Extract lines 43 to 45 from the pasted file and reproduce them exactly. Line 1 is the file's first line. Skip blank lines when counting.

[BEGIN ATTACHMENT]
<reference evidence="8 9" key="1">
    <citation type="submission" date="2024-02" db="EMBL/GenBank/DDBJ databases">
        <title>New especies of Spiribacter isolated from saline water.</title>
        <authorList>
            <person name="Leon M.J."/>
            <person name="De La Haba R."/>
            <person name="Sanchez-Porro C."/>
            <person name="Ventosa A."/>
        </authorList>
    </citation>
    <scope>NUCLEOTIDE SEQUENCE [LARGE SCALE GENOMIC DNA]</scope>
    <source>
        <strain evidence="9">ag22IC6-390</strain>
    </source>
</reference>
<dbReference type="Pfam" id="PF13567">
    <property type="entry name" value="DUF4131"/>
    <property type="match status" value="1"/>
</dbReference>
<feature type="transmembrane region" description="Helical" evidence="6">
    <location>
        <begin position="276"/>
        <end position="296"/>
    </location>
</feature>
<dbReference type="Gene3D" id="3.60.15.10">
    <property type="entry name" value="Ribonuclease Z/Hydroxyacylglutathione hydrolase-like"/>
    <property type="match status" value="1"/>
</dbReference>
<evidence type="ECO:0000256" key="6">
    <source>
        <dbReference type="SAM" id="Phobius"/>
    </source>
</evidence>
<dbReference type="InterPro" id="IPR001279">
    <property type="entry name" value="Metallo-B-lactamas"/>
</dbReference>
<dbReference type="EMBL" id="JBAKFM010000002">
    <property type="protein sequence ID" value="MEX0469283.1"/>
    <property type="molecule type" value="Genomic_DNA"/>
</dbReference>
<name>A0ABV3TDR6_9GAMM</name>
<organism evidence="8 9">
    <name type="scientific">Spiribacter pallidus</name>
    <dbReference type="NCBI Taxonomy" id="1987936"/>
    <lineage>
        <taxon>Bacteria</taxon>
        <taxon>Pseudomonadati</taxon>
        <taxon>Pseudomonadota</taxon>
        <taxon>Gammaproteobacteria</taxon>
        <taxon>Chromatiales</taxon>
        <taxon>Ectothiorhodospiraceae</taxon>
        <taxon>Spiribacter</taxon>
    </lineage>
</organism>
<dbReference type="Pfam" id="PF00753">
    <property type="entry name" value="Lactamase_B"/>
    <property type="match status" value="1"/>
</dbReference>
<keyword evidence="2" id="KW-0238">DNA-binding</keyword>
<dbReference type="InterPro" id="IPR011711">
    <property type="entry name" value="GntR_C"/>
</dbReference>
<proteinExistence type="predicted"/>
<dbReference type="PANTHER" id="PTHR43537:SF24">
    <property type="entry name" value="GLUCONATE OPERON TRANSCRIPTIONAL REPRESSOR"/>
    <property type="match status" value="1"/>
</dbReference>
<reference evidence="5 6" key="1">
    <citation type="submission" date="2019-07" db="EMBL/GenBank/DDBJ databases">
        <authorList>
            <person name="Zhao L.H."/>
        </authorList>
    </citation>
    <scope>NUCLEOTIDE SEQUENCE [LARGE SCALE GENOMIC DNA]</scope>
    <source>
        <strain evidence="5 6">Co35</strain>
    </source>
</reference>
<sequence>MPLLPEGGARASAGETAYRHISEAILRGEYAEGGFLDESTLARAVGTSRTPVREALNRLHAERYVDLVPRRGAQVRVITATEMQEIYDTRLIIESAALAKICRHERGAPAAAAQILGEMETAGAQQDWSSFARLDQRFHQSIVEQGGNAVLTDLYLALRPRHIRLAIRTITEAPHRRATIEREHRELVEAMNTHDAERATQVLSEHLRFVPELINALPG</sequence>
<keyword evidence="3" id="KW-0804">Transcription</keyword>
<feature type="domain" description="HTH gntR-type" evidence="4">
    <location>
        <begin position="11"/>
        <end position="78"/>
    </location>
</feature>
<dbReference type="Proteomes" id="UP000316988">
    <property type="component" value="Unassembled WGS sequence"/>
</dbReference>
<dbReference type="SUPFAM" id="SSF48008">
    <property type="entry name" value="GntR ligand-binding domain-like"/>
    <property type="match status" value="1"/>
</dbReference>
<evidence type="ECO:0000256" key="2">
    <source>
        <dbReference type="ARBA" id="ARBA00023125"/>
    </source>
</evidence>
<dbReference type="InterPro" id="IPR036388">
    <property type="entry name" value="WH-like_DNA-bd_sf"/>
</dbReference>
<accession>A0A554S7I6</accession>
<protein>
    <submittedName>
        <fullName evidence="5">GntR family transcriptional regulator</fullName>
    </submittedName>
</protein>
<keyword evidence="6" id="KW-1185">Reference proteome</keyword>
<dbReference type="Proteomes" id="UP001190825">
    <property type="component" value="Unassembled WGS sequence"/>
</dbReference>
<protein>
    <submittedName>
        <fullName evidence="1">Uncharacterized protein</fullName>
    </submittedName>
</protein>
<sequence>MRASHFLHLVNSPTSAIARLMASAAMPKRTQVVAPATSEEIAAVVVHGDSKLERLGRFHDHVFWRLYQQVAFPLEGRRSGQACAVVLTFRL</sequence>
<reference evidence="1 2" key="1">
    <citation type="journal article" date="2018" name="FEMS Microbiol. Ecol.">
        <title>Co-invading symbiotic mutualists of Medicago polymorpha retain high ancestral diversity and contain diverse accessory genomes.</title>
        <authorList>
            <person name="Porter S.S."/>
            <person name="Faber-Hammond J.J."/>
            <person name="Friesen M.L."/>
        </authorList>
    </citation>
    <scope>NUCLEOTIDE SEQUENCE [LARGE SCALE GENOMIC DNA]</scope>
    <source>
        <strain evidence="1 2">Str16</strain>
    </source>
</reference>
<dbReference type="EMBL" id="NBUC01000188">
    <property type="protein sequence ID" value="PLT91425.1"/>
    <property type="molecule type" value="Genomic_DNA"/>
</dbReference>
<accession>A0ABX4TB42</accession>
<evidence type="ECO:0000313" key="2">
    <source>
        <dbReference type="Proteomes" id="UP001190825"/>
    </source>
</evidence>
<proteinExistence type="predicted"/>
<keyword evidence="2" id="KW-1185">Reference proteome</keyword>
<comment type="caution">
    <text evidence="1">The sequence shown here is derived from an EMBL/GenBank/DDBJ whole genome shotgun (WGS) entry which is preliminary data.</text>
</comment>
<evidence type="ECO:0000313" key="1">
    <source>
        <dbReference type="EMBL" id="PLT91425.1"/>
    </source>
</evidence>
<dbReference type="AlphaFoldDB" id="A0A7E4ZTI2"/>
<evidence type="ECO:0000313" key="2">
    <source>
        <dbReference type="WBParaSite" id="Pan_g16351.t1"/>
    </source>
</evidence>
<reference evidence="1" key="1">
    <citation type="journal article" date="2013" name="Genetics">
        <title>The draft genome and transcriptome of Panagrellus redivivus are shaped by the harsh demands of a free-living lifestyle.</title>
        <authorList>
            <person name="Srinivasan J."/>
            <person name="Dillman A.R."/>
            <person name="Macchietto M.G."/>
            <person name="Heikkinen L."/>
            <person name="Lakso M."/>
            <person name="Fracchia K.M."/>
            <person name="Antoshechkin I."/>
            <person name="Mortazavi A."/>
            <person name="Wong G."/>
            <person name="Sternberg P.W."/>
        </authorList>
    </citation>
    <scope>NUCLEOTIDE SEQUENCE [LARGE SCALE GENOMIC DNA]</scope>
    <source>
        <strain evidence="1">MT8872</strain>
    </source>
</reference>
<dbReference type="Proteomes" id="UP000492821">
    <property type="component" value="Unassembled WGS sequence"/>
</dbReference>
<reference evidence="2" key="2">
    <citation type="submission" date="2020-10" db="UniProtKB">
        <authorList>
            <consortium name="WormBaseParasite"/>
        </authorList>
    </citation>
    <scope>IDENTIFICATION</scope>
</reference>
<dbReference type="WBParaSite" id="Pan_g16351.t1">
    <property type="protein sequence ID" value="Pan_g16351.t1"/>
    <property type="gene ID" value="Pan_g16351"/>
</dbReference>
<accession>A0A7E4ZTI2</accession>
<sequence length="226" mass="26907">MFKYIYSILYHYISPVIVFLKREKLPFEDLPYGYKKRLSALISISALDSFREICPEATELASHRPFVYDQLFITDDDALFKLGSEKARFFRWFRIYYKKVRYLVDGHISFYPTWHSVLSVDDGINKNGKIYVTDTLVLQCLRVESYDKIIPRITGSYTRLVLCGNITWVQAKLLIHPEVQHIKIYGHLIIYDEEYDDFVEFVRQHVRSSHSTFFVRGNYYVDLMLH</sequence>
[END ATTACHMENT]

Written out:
<organism evidence="8 9">
    <name type="scientific">Spiribacter pallidus</name>
    <dbReference type="NCBI Taxonomy" id="1987936"/>